MISSION, Kan. — Since the mask mandate went into effect in Johnson County, the district attorney's office has made 18 site visits to businesses for non-compliance complaints.
District Attorney Steve Howe said of those 18 businesses, all but one have complied.
Don Chilito's Mexican restaurant in Mission, which is a family-owned business by Barry Cowden, has not followed the mandate.
Cowden said he believes the mandate is an encroachment on civil liberties.
"It’s supposed to be a free country, and we can make our own decisions with what we do in our lives and in our businesses," Cowden said.
Cowden said despite scientific evidence that shows masks help reduce the transmission of COVID-19, he won't require his employees or customers wear them.
"I don’t believe it," Cowden said. "I don’t think that there is any science that proves that."
Cowden said he has taken other steps to keep his workers and customers safe such as increasing sanitizing efforts and spacing out tables.
The district attorney's office sent an investigator out to the restaurant in June after receiving several complaints.
"He presented me with a five-page order from Governor Kelly, and I gave him my response, which is exactly what I’m giving you... I feel it’s an encroachment and a violation of my civil liberties and rights," Cowden said.
Cowden said he asked what the consequences would be and said he was told there were none at the time. Since then, he said he hasn't received word from the DA's office about any consequences or action moving forward.
Howe said it's unclear what enforcement should look like for the mandate because there's no legal precedent to guide him.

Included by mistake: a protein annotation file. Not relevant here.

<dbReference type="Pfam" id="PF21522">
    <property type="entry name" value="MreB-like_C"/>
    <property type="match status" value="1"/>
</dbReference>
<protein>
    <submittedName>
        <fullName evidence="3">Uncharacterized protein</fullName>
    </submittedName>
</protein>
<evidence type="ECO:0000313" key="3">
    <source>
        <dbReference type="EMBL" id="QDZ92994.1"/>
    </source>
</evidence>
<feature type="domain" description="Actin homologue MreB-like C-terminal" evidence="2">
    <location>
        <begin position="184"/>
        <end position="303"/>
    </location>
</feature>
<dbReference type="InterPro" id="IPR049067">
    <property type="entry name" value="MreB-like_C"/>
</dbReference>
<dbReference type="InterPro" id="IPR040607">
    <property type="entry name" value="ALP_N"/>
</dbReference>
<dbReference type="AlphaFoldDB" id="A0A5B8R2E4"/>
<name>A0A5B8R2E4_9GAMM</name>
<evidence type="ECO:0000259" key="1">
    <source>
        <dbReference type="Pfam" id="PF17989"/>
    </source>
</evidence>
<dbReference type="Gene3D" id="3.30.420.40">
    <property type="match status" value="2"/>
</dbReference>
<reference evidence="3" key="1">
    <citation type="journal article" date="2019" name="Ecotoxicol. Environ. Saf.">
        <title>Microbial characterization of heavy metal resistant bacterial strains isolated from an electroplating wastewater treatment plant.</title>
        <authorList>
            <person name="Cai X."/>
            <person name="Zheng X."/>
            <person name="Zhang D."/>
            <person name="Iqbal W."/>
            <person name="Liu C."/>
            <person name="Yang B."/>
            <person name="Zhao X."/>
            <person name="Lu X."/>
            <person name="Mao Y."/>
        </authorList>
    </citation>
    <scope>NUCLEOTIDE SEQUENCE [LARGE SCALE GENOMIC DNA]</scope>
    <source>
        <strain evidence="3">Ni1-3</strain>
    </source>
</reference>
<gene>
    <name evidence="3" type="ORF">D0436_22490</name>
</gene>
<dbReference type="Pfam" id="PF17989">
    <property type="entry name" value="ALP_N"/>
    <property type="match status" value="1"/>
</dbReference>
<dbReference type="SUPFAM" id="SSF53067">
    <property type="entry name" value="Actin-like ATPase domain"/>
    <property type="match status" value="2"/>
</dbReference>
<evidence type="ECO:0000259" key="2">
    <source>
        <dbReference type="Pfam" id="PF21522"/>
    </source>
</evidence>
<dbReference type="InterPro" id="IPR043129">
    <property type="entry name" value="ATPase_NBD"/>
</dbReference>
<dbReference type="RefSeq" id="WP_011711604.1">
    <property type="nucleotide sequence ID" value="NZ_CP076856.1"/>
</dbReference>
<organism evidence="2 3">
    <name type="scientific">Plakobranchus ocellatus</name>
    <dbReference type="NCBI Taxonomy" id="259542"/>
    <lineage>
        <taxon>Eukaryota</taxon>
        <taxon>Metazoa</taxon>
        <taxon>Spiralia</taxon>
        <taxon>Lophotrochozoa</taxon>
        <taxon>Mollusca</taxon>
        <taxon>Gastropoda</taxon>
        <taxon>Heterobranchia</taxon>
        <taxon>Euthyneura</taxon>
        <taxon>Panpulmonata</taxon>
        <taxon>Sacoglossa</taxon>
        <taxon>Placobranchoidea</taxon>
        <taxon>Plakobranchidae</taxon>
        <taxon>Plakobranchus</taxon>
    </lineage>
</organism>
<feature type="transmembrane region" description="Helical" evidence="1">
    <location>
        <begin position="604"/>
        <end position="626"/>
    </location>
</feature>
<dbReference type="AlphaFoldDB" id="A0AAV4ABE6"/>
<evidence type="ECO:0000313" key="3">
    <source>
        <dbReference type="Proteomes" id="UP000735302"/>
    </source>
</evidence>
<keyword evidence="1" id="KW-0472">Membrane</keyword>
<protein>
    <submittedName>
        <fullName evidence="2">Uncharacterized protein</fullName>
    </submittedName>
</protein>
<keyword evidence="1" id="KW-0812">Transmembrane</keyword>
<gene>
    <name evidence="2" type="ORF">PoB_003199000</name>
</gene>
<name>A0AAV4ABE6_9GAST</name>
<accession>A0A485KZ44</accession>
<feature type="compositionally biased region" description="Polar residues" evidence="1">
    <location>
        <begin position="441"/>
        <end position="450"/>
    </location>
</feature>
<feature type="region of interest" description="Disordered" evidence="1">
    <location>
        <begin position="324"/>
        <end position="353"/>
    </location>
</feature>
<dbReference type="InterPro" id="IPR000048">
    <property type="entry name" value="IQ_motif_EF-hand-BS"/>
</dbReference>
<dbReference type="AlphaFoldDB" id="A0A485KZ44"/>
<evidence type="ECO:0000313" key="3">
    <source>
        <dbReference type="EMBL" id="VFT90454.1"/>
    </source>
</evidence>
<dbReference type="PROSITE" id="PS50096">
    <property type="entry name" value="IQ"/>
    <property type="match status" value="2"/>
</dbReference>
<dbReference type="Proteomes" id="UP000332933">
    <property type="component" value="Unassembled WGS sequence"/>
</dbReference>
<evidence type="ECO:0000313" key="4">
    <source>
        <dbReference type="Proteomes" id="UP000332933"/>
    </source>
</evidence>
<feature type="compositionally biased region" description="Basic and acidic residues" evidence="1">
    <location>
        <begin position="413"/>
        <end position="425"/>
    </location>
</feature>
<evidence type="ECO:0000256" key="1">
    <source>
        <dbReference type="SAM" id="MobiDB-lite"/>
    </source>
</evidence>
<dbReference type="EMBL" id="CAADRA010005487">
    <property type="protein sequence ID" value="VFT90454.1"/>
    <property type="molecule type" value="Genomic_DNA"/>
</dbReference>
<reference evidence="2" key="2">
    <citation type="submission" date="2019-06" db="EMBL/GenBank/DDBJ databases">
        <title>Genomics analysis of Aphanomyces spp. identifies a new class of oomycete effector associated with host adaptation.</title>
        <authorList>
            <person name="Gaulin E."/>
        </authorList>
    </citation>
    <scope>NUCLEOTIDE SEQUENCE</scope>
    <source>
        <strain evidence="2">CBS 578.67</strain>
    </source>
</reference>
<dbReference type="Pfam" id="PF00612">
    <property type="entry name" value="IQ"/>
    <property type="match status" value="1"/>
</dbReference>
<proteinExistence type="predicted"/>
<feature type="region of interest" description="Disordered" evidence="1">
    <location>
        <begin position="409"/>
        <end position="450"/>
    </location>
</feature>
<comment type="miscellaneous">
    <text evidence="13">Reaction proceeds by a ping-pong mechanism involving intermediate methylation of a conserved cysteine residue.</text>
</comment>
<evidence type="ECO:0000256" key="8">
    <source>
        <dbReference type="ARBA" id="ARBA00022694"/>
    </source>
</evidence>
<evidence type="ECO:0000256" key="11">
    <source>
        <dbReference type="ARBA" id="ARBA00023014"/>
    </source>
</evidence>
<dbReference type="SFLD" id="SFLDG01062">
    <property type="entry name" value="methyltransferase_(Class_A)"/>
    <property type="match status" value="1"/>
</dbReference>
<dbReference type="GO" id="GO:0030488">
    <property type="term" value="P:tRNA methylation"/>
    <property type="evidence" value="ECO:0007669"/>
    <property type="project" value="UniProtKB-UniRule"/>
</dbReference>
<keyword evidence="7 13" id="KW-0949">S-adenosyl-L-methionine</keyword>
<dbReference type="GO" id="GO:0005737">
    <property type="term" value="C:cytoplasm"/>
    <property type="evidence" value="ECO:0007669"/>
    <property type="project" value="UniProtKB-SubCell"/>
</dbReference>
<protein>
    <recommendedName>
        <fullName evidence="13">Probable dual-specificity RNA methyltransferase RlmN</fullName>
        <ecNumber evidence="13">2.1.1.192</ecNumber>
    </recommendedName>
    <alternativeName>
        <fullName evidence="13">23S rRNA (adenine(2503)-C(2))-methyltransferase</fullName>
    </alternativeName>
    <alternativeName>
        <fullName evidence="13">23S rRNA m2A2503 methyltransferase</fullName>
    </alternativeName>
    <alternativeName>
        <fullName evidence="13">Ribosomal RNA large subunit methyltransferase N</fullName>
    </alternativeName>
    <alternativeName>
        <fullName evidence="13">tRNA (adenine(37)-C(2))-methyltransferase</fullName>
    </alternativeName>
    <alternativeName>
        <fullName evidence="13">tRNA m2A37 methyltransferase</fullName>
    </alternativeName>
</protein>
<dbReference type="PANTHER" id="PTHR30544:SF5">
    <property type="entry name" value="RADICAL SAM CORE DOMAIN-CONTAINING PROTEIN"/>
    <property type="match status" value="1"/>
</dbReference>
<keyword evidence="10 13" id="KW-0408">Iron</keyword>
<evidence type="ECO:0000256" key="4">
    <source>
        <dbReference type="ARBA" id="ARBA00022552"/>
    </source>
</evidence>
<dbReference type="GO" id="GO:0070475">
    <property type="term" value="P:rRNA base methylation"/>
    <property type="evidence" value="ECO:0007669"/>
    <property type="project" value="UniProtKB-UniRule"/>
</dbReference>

"When the legislature passed that law, basically saying prosecutors had to, if they found a violation, examine whether or not to file civil action, I've been having my lawyers look at what type of civil action can we actually bring under what provisions," Howe said.
Howe said he prefers the enforcement to be education and information, which has worked for every other business except Don Chilito's.
The district attorney said there may be new information about enforcement coming out of Thursday's Board of County Commissioners meeting.
"Then we'll have a better idea of whether that's fines or can the county health director also have within their authority to close the business, but I don't think that's really the strategy people want to use," Howe said.
Since Cowden doesn't know what type of enforcement is headed his way, he isn't sure how he'll respond. He's considering closing his restaurant doors rather than follow the mandate, but he also said he may take a different route.
"I care about my employees, so if that’s what we have to do I suppose we'll do that. If I do wear a mask I will of course wear it in protest, and I’ll only do it where need be to protect my livelihood and that of my employees," Cowden said.